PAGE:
The case for e-book literacy: undergraduate students’ experience with e-books for course work
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This paper investigates how electronic books (e-books) are used for scholarly activity. It focuses on the end-users of e-books in a case study which aimed to establish how scholars use and learn from e-books and the limitations of academic e-books. There have been a number of calls for more user-focussed research on e-books to understand how they are used rather than how often they are used. In-depth case studies of end user behaviour are, by design, very labour and resource intensive and generally limited in terms of the numbers of participants and the ability to generalise from analysis of the results. However, this type of research provides a valuable insight into how scholars interact with e-books to attempt to fulfil their information needs. These studies produce a very rich data set which enables the researcher to understand how scholars use, and wish to use, e-books. Analysis of our empirical results, together with those obtained from previous research examining user needs and experiences of e-books, has enabled us to draw general conclusions about what is required in future e-book design and development. More specifically, we present a typology of e-book interactions relevant to the design of e-books (content and features) and to library/academic instruction in the effective use of e-books (‘e-book literacy’).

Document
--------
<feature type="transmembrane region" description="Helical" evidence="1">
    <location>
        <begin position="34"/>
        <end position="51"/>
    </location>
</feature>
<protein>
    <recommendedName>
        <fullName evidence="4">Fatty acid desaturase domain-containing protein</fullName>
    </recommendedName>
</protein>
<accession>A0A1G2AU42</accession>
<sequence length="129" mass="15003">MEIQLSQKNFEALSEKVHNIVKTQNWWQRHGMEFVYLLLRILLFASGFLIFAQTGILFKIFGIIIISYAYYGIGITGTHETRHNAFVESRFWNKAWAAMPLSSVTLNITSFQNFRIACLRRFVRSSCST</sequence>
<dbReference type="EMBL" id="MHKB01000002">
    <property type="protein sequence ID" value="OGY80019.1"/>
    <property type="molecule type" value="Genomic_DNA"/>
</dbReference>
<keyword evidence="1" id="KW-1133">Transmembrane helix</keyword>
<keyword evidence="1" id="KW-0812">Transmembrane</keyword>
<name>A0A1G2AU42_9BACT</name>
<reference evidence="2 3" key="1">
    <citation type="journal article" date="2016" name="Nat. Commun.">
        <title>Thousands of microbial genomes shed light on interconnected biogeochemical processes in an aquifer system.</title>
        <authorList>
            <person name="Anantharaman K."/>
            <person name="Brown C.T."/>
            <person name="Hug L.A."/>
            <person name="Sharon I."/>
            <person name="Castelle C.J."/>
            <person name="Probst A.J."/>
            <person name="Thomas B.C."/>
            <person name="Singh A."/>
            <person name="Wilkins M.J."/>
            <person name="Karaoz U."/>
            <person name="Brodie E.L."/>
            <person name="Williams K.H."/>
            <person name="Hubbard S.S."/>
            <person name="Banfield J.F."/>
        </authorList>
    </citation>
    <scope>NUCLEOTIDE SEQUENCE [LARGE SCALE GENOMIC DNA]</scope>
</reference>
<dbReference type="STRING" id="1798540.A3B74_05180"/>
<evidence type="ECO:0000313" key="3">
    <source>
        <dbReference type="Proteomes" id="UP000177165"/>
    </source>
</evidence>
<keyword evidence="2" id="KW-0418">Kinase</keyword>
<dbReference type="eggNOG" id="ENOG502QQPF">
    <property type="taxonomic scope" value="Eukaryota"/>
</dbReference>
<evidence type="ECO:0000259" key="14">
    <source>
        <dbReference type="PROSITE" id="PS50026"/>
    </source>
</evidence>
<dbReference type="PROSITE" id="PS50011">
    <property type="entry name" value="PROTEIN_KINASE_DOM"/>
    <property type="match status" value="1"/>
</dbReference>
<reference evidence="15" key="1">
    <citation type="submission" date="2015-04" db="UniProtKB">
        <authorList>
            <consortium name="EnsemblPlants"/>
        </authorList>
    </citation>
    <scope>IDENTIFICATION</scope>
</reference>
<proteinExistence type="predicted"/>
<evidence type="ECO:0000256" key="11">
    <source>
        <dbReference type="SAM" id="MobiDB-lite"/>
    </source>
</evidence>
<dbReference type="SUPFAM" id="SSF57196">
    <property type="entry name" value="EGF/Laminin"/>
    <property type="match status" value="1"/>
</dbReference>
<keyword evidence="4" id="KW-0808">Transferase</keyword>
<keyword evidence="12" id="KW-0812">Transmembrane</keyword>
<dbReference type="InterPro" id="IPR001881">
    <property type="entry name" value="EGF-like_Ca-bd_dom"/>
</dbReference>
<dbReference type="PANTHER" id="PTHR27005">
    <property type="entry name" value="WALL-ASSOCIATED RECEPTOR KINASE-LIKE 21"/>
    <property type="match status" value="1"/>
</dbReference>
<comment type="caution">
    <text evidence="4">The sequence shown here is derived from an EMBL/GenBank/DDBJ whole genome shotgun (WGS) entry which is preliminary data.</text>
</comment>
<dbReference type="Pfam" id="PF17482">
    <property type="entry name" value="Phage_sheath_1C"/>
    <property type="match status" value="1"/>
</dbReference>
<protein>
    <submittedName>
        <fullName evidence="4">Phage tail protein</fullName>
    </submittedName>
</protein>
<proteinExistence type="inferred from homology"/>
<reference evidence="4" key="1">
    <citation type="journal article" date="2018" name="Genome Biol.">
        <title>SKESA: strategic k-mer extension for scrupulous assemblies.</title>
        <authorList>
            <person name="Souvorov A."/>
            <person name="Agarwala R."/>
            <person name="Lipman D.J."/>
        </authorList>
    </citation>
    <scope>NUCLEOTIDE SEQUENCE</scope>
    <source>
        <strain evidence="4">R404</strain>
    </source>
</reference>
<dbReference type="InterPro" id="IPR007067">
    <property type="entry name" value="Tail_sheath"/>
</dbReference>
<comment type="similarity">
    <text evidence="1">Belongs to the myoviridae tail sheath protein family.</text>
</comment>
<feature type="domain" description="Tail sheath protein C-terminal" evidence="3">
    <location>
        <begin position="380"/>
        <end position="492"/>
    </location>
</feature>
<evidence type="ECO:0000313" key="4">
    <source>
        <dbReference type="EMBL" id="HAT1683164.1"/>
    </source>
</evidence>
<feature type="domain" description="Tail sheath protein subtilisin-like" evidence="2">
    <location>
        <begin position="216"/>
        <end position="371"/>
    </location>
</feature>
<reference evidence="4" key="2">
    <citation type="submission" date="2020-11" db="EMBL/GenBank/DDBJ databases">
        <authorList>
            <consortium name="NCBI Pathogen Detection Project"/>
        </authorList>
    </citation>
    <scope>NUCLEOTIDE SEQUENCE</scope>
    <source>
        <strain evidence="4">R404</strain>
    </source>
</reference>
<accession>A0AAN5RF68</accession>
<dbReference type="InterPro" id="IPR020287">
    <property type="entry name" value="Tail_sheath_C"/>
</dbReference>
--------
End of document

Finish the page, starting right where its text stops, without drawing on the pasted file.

Muir, L. and Hawes, G. (2013). The case for e-book literacy: undergraduate students’ experience with e-books for course work. Journal of Academic Librarianship, 39(3), pp. 260-274.
The Journal of Academic Librarianship
This is an author version of this article. The published version (c) 2013 Elsevier Inc. is available at www.sciencedirect.com
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